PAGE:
Psychology is distinguished from other fields in the social sciences by its emphasis on a person’s individual experience in understanding phenomena.
Historically, a number of perspectives on psychology have arisen and thus there are many sub-fields and approaches. If a student chooses to focus on psychology, he or she will typically gravitate toward one of four tracks: counseling, developmental psychology, experimental psychology, or education.
As a traditional offering within the liberal arts curriculum, psychology is well-supported by other disciplines. Students are encouraged to study broadly, to follow issues, phenomena, and problems across disciplines in the social sciences, and even across fields in interdisciplinary projects. For example, students have combined psychology and the arts, especially theater, dance, and the visual arts. Other combinations have included biology and psychology, humanities and psychology—especially literature, history, and philosophy.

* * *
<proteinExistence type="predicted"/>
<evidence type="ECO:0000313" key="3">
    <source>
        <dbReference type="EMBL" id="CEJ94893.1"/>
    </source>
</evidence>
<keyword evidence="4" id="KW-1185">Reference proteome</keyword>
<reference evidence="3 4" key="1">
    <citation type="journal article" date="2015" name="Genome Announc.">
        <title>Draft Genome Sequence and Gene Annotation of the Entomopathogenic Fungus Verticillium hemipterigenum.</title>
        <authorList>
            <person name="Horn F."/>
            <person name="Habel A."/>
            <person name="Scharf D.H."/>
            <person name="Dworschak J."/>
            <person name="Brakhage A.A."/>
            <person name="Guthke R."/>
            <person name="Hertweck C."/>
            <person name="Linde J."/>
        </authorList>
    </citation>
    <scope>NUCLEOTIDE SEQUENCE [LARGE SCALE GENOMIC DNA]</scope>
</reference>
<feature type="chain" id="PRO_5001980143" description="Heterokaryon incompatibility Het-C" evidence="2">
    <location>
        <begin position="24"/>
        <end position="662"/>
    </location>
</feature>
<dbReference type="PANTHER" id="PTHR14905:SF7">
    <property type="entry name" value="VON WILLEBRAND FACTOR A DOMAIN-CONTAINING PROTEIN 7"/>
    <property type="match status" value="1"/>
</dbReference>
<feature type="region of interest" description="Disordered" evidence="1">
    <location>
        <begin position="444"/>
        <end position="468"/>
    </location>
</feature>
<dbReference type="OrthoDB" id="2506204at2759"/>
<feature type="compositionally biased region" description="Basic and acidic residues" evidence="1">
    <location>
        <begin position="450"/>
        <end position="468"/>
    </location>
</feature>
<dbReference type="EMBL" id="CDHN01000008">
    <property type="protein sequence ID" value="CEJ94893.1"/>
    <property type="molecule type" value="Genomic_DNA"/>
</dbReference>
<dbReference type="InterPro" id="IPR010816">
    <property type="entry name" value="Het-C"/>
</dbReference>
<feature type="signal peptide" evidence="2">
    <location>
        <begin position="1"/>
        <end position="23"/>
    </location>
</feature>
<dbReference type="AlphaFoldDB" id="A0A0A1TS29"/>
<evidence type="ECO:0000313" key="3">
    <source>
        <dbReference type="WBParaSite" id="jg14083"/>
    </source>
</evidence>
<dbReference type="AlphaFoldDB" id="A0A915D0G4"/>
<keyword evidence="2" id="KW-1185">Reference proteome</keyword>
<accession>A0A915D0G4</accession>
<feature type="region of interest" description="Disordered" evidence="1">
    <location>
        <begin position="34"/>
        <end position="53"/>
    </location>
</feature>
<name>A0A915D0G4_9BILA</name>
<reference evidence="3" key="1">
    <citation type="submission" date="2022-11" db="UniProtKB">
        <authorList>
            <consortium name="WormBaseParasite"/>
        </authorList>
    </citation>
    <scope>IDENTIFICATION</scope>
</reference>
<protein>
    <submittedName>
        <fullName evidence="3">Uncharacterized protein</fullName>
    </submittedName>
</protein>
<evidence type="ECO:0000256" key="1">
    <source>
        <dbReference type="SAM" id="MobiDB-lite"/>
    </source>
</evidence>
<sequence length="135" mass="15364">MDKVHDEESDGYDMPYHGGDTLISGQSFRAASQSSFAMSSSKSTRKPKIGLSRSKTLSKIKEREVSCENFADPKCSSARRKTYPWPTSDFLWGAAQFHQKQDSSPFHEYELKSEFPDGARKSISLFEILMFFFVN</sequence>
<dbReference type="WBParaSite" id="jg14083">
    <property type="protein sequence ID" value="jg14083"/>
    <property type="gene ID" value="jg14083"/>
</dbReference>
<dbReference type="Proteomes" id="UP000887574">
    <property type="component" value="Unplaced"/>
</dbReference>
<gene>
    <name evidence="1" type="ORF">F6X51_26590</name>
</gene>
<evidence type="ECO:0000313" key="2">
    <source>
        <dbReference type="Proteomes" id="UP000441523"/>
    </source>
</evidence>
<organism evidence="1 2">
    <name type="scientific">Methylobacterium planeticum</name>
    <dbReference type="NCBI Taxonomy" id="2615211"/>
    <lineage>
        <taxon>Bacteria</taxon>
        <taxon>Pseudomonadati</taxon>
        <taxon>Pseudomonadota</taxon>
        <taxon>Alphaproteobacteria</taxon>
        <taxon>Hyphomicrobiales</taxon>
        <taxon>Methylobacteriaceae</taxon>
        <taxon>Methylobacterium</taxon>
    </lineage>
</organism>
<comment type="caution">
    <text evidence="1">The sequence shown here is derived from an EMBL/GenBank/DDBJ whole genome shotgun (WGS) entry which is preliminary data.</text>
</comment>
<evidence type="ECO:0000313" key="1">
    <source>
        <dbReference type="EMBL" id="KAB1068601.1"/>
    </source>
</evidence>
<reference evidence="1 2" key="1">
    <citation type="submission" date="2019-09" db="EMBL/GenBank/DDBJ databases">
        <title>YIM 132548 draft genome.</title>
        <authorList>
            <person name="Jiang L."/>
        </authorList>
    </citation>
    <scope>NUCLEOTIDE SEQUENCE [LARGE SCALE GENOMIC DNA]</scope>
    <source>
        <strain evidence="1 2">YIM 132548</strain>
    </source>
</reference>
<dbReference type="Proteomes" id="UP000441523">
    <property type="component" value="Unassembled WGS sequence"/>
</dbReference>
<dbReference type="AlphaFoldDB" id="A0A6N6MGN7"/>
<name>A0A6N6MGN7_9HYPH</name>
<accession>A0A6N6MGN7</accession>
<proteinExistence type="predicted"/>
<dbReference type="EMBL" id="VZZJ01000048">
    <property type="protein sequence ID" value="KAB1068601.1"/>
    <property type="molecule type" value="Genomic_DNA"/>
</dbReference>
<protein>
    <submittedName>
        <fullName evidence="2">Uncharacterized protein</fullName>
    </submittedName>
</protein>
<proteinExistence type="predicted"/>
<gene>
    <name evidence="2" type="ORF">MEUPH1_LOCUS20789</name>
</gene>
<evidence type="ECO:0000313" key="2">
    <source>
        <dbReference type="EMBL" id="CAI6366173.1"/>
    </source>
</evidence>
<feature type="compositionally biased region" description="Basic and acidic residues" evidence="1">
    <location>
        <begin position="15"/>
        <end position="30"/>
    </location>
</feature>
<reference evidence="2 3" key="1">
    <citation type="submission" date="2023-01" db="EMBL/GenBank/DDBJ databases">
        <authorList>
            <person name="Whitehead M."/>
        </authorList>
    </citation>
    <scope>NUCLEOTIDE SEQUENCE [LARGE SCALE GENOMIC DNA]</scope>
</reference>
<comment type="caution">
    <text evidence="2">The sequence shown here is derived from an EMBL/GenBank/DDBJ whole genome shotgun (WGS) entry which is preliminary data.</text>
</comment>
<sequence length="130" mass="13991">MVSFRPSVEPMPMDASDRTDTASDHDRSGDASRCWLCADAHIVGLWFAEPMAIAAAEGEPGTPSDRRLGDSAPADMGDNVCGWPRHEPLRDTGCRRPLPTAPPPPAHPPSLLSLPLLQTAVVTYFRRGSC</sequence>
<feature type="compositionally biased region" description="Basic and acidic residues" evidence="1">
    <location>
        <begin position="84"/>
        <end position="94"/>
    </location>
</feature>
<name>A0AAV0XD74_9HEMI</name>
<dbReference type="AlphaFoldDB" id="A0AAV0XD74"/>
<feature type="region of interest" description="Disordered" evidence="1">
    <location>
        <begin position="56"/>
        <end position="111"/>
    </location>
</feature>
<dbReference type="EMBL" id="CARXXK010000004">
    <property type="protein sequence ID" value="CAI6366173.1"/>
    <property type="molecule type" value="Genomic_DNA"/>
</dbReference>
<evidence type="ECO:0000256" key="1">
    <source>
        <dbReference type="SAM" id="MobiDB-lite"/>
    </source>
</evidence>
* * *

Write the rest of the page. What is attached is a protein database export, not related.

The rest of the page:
While introductory courses focus on the fundamentals of educational psychology, child development, and the history of the field, intermediate and advanced classes include Abnormal Psychology, Perception of the Environment, and Seminar on Cognition. Tutorials have ranged from neuroscience to post-traumatic stress disorder, from constructions of religious experience to research methods for psychophysics.
The personal is the political is the psychopathological: Theories on the etiology and teleology of sex and gender
Religion and identity: An analysis of the relationship between Christianity and adolescent identity development in the U.S.
Incorporating bibliotherapy into higher education settings: A literature review, research study, collaboration, and literary essay